The narrator raises the absurdity of Beauplasir's continual deception regarding the person (i.e. body) of his beloved. What does the narrator ask us to believe about Fantomina's character?
Note the two letters that Beauplasir writes to Fantomina and Mrs. Bloomer. What do their differences suggest? What do their similarities suggest about the character
of Beauplasir (for that matter, what does his name suggest)?
She continues on with this deception to gratify "the inclination she had for his agreeable person, in as full a manner as she could wish" (240). To what
extent does this frankness qualify as erotic? Knowing the reputation that Haywood gained (as a popular writer of erotic tales and scandal), what does
this story tell us about the culture for which Haywood wrote?
On pages 192-3, Staves reviews some critical interpretations of Fantomina ranging from a feminist protest on patriarchal economies of desire to
"nadir of feminine representation." Where do you stand on this tale?
Evaluate the word cloud of Fantomina in Canvas. As a visual representation of verbal frequency, what does this tell you about the story?
Elizabeth Singer Rowe
"Haywood thus aligns herself with a libertinism that was under attack by moralists in this period" (Staves 193). One of those moralists would be
Elizabeth Singer Rowe. How do these two fictions speak to one another? What might they indicate about the history of women's writing at this
Friendship in Death. In Twenty Letters from the Dead to the Living (1728) is one of Rowe's most popular works (and it is excerpted in Backscheider and Richetti's
Popular Fiction by Women 1660-1730. Here letters tell a variety of stories with implicit and explicit morals about life before and notably after death. In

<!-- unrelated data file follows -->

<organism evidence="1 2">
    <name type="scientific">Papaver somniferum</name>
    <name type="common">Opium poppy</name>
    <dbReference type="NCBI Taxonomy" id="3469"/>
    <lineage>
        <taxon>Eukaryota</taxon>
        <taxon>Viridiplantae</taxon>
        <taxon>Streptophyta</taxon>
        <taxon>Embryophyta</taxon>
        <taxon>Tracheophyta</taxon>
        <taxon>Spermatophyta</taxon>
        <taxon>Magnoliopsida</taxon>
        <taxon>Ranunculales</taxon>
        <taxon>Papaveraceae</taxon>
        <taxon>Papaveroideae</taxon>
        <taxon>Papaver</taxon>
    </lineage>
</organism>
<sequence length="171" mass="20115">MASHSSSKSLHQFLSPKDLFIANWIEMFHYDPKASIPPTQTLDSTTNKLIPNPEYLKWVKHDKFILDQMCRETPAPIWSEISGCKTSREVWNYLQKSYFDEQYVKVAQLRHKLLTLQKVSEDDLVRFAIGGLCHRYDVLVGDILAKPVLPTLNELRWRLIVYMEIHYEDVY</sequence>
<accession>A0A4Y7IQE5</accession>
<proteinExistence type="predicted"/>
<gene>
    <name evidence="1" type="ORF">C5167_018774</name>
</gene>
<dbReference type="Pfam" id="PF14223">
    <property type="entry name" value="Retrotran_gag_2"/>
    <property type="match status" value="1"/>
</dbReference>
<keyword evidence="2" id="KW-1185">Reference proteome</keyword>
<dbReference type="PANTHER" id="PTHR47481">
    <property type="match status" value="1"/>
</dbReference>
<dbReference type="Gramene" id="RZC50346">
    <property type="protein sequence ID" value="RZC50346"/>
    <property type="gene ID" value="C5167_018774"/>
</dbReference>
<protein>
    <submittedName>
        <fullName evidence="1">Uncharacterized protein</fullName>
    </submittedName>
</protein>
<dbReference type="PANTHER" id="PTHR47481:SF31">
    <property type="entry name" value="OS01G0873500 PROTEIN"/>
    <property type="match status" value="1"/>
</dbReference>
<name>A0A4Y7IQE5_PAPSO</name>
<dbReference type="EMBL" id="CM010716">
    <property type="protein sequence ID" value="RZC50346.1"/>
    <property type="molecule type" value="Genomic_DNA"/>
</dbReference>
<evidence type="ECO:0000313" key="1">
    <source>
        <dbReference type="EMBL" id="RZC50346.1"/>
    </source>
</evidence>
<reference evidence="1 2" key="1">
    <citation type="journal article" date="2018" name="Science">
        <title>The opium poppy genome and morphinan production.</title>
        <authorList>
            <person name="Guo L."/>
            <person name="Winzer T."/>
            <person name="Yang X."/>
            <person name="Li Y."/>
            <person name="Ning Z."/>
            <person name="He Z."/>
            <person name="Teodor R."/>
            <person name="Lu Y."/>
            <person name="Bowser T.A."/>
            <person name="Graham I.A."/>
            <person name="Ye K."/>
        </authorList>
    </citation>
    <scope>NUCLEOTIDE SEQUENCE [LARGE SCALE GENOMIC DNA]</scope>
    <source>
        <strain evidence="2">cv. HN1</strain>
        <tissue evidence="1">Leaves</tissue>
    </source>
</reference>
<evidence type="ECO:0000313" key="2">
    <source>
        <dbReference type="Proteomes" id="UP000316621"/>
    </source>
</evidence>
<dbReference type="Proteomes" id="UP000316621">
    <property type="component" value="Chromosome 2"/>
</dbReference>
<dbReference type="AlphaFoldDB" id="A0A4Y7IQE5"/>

her preface, Rowe likens these to fairy tales. How do they stand the test of time?
Staves compares the short letters to periodical essays more than fiction because of their topicality and brevity. What topics does Rowe treat? How are the topics similar to other
writings by women?
Many letters concern the outcome of love affairs, and in this way resemble the fictions of Behn, Manley and Haywood (Staves), but with a difference. How does
Rowe represent female sexuality in these letters? Male sexuality?
While Staves and Richetti find the fictional prose of Rowe anticipating or influencing the later fiction of Richardson and Austen, other contemporary critical modes
might suggest alternative ways to value this work. To what extent does Rowe take up issues of science fiction? Human-animal relations?
Note the use of letter conventions in the work. How do the writers situate themselves? Do they have material or physical locations?
Note the variety of relationships portrayed in the letters and evaluate the representation of family in the work.
On pp 218-223 Staves elaborates on the success and seriousness of Rowe's religious poetry, which may help you understand the theological concerns at play in
Friendship in Death. What happens to the characters after death? What surprises you about the beliefs represented here? What seems consistent
with your current worldview?
Frequently the letter writers express their inability to describe the divine in human terms, and yet this is precisely what Rowe attempts to do in this fiction. How
does she resolve this tension (if she does)?